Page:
in september 2014, the cdc issued an alert. >> so far, no deaths attributed to evd68 infection have been documented. sharyl: almost unheard of in the u.s. until now, but seen in europe, asia, and central into the u.s. from other countries? if the cdc had answers, it wasn't saying area the government watchdog group judicial watch filed a freedom of information request to try to get more information from the cdc. the judicial watch director of investigations says his group is still waiting for a response from cdc more than a yr later. >> it is extraordinary. there is usually some effort to produce something. in this case, silence. there is no accountability. there is no explanation to the public. the judicial watch director of there is no explanation of the outbreak.
statement was the last time it would address the outbreak on get much worse. >> say, "crocodile." sharyl: five days later, eli, in die. >> it was a bolt out of the blue. that is really what it was. sharyl: andy said his four-year-old son seemed bed, but he never woke up. >> there really wasn't anything that would indicate that he was susceptible to anying like this. sharyl: though the disease can be spread with a cough or sneeze, his sisters were unscathed. it all raised more questions than answers. the family found facts hard to cocome by. >> we were just running around,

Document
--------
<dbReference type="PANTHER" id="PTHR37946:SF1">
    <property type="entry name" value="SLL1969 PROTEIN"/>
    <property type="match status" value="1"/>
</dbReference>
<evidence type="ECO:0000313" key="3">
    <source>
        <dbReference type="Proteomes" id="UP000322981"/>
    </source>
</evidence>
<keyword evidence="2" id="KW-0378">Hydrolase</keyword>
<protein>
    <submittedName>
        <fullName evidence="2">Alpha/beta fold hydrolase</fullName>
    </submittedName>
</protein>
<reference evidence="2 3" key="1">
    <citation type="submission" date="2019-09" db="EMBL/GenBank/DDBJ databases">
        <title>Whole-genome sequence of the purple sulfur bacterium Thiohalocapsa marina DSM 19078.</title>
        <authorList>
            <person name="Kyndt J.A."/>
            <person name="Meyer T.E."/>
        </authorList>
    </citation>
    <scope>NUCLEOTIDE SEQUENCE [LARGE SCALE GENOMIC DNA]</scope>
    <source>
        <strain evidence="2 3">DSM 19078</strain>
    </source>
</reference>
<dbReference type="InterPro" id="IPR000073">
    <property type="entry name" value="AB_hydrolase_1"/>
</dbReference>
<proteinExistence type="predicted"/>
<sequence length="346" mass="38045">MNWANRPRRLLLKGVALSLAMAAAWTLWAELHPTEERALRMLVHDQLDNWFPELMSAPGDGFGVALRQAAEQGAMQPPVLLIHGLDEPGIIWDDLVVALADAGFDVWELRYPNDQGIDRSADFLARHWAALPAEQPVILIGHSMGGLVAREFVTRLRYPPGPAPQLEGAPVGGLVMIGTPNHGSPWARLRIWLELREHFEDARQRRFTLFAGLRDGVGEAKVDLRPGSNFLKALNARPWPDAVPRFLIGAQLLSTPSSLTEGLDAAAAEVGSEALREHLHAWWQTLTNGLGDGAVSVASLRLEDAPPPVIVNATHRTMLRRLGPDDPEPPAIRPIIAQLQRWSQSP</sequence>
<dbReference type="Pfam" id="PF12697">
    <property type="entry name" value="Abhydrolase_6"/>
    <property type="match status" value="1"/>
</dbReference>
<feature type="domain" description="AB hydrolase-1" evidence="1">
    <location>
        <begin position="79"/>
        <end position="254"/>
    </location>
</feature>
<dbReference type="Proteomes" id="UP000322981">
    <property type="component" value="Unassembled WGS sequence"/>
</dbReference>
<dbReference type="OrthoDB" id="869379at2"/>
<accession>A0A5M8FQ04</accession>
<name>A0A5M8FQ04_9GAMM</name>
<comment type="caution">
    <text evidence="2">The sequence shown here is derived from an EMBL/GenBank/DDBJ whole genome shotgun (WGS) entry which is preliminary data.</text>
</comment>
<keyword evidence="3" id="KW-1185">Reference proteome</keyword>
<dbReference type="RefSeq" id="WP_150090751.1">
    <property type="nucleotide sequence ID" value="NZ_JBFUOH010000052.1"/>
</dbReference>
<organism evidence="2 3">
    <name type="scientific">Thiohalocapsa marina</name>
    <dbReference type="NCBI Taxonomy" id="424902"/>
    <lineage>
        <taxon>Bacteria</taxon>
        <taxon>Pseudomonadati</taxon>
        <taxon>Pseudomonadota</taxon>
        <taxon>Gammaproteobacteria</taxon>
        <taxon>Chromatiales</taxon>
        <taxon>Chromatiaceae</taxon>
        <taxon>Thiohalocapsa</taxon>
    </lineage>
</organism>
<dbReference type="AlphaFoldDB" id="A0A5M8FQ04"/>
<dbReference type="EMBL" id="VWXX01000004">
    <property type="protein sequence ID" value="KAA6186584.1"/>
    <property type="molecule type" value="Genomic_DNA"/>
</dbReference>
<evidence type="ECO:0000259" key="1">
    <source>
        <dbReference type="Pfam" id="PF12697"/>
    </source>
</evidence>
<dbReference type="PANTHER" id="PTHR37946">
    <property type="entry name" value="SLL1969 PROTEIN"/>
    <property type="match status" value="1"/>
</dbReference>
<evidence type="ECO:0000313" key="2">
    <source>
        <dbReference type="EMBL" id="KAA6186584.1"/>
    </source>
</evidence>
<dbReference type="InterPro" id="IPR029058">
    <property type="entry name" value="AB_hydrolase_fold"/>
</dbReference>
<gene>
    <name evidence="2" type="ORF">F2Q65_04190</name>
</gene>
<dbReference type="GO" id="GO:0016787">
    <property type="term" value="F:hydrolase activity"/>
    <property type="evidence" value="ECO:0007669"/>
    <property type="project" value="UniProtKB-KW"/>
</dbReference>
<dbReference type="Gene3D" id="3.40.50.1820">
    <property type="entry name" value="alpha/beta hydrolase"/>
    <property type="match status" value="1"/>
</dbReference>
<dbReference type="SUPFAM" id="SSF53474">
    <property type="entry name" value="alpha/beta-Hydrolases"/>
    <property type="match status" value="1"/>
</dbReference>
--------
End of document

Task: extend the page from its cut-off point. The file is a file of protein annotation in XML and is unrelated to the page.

the next doctor to here and we did not have a handle of what is going on. that was the extent really of the information that we got. sharyl: after eli, others lost their lives. madeleine reid, a toddler in michigan. emily, a 10-year-old in rhode island. the outbreak that cdc was not anxious to talk about on camera was far more pervasive and deadly than one getting lots of attention -- the measles at disneyland. >> the bottom line on measles, it can be a serious disease. sharyl: by way of comparison, the disneyland measles affected 143 people in eight states with no deaths. enterovirus d68 sereriously sickened more than 1200 children in every state. 120 were paralyzed. 14 died. >> you don't want to see anything like this ever happen to anyone. >> this is my favorite dog.